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For the Joy of It: Dejah Mulipola Wins 2022 Athletes Unlimited Title 

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As she waited to receive a pitch during the penultimate weekend of the Athletes Unlimited season, Dejah Mulipola offered a thought that fell short of searing insight into the particular moment or the craft of catching but captured something more profound about the league. 

“To be here now, on a sunny day, playing some softball,” Mulipola mused during the in-action interview with the broadcasters, “I don’t know what more you can ask for.”

You could always ask for a championship. Or in Mulipola’s case, you could go out and take it with one more massive swing of the bat in a summer full of them. 

The overall leader for most of the past two weeks, Mulipola slipped out of the top spot on Saturday and risked falling just short of an AU title for the second time this summer (she finished third in the inaugural AUX competition in June). But not much Mulipola hits ends up just short, and her tape-measure blast in the sixth inning of the season’s final game put at least the symbolic finishing touches on the title she officially clinched with the final out of a 10-6 victory. 

Amassing 246 points through the win, MVP honors, a home run, triple and two walks, the former Olympian retook the lead from pitcher Alyssa Denham. Haylie McCleney finished third. 

In addition to becoming the first non-pitcher to win an AU-universe title, Mulipola also matched the single-season record with her ninth home run and became the first player to lead the league in batting average, home runs and RBIs (as well as slugging and on-base percentages). 

Down to the final out of the final game, the women of Athletes Unlimited offered not an attempted facsimile of established professional sports but a model for a different way to do things — different beyond the quirky scoring system and weekly drafts. You can bring together 60 accomplished and relentless athletes, a quarter of them former Olympians and most All-Americans, and create an environment that celebrates both competition and joy, excellence and balance. 

You can play the game like nothing matters more than winning, while embracing the reality that literally almost everything matters more than what happens on the field — any field. 

That feels not only refreshing but revolutionary. 

Sunday, there was tension. Plenty of it, with most of the top 10 still able to entertain the idea of finishing the day atop the leaderboard. And in addition to any athlete’s almost instinctual desire to want to win, compensation in AU is also partly tied to a player’s final rank. In the simplest terms, everyone had money on the line Sunday. 

Still, as Haylie McCleney stepped into the box to lead off the opener against Denham, the top two players on the leaderboard meeting right away, she also got a quick arm around the shoulder and squeeze from Gwen Svekis, Denham’s catcher. It was a quick show of respect and collegiality. Then Svekis went to work trying to frame the pitches that would send McCleney back to the dugout empty-handed.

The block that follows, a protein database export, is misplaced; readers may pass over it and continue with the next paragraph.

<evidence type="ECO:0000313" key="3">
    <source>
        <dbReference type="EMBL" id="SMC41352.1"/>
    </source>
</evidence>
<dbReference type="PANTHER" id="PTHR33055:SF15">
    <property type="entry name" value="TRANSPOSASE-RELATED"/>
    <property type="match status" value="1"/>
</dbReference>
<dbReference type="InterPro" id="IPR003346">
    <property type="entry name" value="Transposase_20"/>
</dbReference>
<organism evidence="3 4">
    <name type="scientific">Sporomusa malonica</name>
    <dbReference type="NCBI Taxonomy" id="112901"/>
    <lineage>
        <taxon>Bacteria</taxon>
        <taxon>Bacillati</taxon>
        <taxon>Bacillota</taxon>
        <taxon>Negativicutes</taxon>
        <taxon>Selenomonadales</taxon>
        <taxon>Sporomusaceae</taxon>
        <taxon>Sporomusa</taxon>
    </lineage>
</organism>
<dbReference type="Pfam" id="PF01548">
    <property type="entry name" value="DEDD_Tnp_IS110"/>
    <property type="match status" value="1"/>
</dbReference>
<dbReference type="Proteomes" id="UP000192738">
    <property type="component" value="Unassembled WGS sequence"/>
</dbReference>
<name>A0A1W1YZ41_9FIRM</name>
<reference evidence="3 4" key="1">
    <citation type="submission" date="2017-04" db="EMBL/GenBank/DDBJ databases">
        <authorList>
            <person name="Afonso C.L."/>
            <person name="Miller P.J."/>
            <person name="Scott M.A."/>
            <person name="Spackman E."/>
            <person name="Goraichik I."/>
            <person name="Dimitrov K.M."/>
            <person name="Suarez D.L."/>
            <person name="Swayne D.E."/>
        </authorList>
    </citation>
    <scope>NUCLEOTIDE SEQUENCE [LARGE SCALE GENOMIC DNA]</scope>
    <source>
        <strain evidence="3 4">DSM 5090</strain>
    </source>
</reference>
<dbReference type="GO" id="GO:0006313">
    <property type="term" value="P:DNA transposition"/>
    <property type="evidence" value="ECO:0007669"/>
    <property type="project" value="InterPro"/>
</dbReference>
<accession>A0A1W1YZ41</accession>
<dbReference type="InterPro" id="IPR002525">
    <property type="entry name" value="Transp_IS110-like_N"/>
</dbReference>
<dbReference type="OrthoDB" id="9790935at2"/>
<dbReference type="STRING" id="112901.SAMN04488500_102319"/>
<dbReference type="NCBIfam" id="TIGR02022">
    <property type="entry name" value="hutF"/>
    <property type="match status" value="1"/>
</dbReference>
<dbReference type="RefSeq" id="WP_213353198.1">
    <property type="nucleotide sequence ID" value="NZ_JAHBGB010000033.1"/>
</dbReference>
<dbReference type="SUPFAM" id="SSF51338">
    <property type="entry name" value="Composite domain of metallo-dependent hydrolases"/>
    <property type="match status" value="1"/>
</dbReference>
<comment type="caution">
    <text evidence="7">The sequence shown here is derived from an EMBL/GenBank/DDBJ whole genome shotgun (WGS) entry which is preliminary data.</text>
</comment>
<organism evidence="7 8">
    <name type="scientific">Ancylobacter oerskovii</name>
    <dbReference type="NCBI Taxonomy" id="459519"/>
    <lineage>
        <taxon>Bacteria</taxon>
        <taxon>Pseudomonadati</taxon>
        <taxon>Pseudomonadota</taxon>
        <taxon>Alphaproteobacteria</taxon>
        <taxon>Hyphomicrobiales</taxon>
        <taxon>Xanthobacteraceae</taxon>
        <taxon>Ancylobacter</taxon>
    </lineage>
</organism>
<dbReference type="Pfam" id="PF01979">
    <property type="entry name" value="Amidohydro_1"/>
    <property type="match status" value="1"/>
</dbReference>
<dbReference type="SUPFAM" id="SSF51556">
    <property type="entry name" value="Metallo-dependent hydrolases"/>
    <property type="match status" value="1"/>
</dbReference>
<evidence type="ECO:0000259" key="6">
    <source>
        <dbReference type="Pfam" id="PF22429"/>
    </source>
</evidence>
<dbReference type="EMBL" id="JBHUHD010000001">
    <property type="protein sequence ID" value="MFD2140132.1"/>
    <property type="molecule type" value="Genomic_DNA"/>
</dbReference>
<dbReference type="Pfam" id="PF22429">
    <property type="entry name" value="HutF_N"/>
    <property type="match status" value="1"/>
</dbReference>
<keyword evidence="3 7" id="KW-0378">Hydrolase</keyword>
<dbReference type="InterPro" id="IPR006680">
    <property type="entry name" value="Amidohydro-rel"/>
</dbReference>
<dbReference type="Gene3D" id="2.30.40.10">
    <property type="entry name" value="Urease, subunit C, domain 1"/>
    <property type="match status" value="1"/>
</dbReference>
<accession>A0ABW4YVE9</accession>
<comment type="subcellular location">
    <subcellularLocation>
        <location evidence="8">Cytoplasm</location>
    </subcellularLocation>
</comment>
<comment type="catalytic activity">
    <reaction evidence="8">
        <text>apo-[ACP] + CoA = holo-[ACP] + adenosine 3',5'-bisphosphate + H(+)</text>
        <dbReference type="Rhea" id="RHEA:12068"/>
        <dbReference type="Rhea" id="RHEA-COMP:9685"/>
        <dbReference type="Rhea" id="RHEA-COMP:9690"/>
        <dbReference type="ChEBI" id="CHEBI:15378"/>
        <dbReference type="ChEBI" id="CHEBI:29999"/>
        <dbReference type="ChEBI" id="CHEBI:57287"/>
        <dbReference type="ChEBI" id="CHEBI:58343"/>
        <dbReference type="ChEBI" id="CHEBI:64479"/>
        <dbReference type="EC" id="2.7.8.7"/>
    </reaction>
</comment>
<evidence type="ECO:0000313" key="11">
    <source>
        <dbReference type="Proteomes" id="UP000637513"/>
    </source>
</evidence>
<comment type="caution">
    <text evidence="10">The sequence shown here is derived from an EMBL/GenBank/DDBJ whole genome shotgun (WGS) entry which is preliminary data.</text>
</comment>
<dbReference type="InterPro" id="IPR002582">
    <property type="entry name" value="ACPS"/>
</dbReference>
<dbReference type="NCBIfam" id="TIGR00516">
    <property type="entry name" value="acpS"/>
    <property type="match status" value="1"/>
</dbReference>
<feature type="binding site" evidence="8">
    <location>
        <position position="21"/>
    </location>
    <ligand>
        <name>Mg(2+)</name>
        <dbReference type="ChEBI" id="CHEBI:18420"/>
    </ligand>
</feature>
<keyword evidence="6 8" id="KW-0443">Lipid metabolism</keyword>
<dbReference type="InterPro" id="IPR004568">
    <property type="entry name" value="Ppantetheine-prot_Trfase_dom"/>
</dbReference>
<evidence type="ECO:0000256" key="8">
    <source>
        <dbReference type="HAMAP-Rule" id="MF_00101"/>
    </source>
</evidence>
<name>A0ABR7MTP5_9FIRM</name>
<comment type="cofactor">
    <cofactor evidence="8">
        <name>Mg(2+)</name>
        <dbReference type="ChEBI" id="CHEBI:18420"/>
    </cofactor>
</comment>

It would be easy to misinterpret that moment, especially in a day and age when willful misinterpretation runs rampant — nuance and context matter little in a world of hot takes. It would be easy to use it as proof that they didn’t care enough or the league wasn’t serious. That the title can’t mean all that much if combatants don’t act like, well, combatants. 

Athletes Unlimited offered a lot of those moments over the course of a season, whether the Harry Potter glasses members of Team McCleney sported in the dugout earlier in Week 5 or rookie Mia Davidson laughing at herself after blowing a tire rounding first and crawling back to the base. Whether lifelong infielder Tori Vidales hollering with delight while catching a fly ball in a necessary start in the outfield or Sis Bates doing, well, everything that makes her Sis Bates. 

The league’s strength is that it doesn’t shy away from those moments. The players won’t let it. It’s their league, and in its third year, they have shaped it into what they want it to be. 

Listen to Bates, the shortstop who could be mistaken for the world’s savviest 30-year-old any time a ball is hit her way and a teenager in the park with her friends the rest of the time. 

“I wanted to build relationships with these people who I have been admiring since I was a little girl,” she said earlier this season of her motivation to join AU. “I wanted to keep growing in my love and joy for the game with people that I love. I’m 24. If the game’s not fun for me anymore, there’s no use in playing it. 

“I went into this with that mindset, and it has been the most joyous thing ever.”

That doesn’t have to be an either-or proposition, even if we’re raised from youth sports on to think that fun comes at the expense of results.There’s a time for fun, and a time to be serious. Well, yes, but those can be the same times. And while it might be a difficult distinction for grade schoolers, elite athletes are exactly those responsible and mature enough to pull it off. And who should be encouraged to try.